States in the world.

The United States will continue to undermine itself by pursuing this agenda, says Faye, particularly in a world with new and emergent poles of power, such as Russia,
China, and India, outside of its immediate sphere of influence. Faye ascribes these policies to a Protestant Christian establishment that is ideologically aligned with
Israeli interest. Many would go further, however, in their assessment of this phenomenon. Faye, unfortunately, does not. Rather, he ascribes it to a suicidal “hubris” reminiscent to the late Roman Empire, vaguely determined by a convergence of forces of neoconservative ideology, the financial interests of the military-industrial and “petro- political” complexes, the influence of the Israeli lobby, and even extreme nationalism.

The United States may welcome these demographic changes if only because it has weakened Europe and made it easier for the US to manage. But the US is not responsible for it, according to Faye. Some in Washington, namely the neocons, do rejoice at this development and encourage it, without, however, being responsible for it. Faye stresses this point, repeatedly; however, it seems hard to improve matters whether America is an enemy or adversary.
Some may disagree. The Syrian refugee crisis has been used to justify mass migration into Europe is in many ways the direct or indirect result of American
foreign policy in the mid-east–as for example, the removal of Qaddafi from power in
Libya–in whose affairs it meddles due to covert and overt influence from Israel purchased by the greedy American interest for oil and war-profiteering.
This may seem simplistic; but it is clear that merely ascribing such behaviour to a neoconservative ideology, while partially true, is naive and does not reckon with the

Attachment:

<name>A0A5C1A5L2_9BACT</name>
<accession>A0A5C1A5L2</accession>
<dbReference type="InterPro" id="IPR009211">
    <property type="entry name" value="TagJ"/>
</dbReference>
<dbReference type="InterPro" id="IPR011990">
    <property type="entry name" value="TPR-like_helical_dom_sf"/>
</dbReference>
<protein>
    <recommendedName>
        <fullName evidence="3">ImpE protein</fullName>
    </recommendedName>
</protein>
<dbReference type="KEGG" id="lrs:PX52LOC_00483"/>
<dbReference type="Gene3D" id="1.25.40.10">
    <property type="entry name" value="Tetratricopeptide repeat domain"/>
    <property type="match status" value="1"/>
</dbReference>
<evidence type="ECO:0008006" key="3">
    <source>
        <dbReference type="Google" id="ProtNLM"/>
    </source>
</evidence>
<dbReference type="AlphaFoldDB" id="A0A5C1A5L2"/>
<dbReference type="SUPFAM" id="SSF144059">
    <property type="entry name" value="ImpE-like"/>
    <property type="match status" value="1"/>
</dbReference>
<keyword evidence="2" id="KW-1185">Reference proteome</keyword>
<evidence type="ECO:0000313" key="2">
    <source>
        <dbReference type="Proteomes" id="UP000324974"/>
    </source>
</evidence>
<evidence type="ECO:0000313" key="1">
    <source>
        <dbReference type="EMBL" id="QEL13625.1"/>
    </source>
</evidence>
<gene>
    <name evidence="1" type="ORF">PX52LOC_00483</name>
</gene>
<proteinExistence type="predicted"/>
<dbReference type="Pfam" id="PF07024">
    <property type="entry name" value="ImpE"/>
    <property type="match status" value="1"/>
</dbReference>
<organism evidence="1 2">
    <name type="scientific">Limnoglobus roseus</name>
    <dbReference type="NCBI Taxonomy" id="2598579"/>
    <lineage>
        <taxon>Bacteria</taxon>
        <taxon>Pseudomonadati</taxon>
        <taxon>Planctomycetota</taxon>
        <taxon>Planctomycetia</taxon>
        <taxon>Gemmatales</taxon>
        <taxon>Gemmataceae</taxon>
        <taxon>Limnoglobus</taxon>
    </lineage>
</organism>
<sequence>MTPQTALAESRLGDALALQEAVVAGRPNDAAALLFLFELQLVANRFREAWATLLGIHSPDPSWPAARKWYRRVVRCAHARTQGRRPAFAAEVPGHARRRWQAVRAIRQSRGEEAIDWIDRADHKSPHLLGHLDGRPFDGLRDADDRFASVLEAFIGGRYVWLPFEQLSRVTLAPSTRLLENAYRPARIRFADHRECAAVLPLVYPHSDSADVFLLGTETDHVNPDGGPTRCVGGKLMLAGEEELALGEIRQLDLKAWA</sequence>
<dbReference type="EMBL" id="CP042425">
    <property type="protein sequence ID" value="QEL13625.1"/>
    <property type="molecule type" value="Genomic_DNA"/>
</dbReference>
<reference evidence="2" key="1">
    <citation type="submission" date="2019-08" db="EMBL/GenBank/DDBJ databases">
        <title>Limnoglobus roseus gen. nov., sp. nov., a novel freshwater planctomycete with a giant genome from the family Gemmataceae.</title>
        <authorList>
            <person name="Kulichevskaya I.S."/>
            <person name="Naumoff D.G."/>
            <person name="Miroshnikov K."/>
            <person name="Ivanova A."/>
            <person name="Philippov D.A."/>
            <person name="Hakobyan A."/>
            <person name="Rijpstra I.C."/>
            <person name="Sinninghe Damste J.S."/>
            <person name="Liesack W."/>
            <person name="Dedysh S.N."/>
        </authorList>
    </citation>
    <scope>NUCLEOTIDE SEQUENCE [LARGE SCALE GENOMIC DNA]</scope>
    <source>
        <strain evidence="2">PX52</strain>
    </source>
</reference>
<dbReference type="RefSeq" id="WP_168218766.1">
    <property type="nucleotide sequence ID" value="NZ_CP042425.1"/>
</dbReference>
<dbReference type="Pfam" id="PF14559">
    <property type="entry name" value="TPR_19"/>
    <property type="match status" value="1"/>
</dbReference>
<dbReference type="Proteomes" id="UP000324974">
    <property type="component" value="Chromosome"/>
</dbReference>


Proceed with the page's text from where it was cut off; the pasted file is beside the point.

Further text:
facts of why the US does what it does on behalf of Israel. Unfortunately, though no stranger to controversy, Faye is incapable or unwilling to make this critique. However,
one could argue that his deft avoidance of the Jewish Question is exactly why Faye has been able to address these other questions for many decades now.

The reader can decide for him or herself.

In this context, it is worth mentioning that Faye is convinced that the USA will have its own day of reckoning due to immigration problems and since there is a historical
and ethnic affinity between the New and Old Worlds, an alliance may yet come to pass: an idea he develops at the end of his treatise called Septentrion.

This idea, which is an expansion on his early concept of Euro-Siberia as proposed in
Archeofuturism includes the reunification of all peoples of European origin; that is, that though this work is primarily written from a geopolitical perspective, it is actually
an ethnopolitical one of extreme importance to identitarians.

Thus, Faye has provided sophisticated philosophical geopolitics to his growing body of work in which has confronted several of the most insidious issues confronting
modern Europe.

It is clear that Faye has consistently advocated an identitarian philosophy which encompasses a doctrine that serves as a synthesis of the political and ideological
within the metaphysics of race.

This metaphysics transcends the categories of liberal ideology with its doctrines of individualism and rights, that locates personal identity within the higher category of
race and culture which must be salvaged and preserved first and foremost. The urgency of this consciousness becomes manifest in framing geopolitical concerns to
this greater larger concern of the ethnopolitical, that is a clash of peoples and their civilization.
This consciousness envelops and absorbs all divisions of sense or identity derived through competing ideologies and the political parties or sects which espouse them.
Such rival sensibilities and wounded feelings ought not to divide peoples in search of solutions, but rather cause them to converge in mutual interest and survival, lest our very spirit and culture become submerged and lost in the decline taking place right now. Therefore, we must fight fire with fire through a program of “resistance,
reconquest, and regeneration.”

2 This review originally appeared in Defend Europa in October 2018